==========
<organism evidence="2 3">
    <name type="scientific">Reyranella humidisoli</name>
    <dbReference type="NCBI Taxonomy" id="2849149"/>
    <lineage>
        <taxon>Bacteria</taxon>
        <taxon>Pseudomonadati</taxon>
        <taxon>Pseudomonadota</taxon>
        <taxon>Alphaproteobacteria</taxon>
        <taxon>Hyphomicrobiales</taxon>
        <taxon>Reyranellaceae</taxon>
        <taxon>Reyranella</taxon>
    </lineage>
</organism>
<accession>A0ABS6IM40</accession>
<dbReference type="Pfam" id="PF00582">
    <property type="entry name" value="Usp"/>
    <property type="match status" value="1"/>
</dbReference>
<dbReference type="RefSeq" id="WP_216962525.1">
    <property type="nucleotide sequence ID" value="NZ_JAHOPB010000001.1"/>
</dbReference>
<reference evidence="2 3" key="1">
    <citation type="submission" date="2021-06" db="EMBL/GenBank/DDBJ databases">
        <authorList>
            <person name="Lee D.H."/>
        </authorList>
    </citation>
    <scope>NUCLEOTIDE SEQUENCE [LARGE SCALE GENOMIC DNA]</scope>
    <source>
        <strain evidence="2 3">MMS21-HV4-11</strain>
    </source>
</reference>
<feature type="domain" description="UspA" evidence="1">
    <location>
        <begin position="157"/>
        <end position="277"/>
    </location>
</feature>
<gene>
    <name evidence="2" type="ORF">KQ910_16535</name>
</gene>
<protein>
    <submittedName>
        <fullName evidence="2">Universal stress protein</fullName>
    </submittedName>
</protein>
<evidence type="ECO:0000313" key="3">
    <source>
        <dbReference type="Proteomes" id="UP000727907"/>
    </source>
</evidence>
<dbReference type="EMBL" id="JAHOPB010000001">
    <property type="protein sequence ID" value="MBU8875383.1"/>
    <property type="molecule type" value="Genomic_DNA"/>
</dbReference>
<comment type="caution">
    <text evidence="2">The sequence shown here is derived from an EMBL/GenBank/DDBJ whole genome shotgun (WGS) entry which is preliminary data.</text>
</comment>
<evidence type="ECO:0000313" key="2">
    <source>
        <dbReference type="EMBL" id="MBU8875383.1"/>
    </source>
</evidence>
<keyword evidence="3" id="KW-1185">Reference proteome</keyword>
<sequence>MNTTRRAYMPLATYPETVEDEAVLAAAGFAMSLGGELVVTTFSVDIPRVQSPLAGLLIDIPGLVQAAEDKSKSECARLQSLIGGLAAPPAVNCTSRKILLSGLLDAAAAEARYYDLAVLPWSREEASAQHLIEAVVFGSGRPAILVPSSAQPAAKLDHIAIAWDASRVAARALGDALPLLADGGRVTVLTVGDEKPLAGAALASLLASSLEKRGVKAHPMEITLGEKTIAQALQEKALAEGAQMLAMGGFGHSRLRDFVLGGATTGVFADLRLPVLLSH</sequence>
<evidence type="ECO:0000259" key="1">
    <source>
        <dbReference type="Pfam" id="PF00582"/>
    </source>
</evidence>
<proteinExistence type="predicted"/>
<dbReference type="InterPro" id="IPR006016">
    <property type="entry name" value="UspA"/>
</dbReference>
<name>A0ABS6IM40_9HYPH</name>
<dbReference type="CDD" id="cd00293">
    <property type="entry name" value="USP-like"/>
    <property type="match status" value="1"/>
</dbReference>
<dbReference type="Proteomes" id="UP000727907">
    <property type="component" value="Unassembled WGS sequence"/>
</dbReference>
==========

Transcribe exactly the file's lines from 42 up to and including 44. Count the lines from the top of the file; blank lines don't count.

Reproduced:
<protein>
    <submittedName>
        <fullName evidence="2">Universal stress protein</fullName>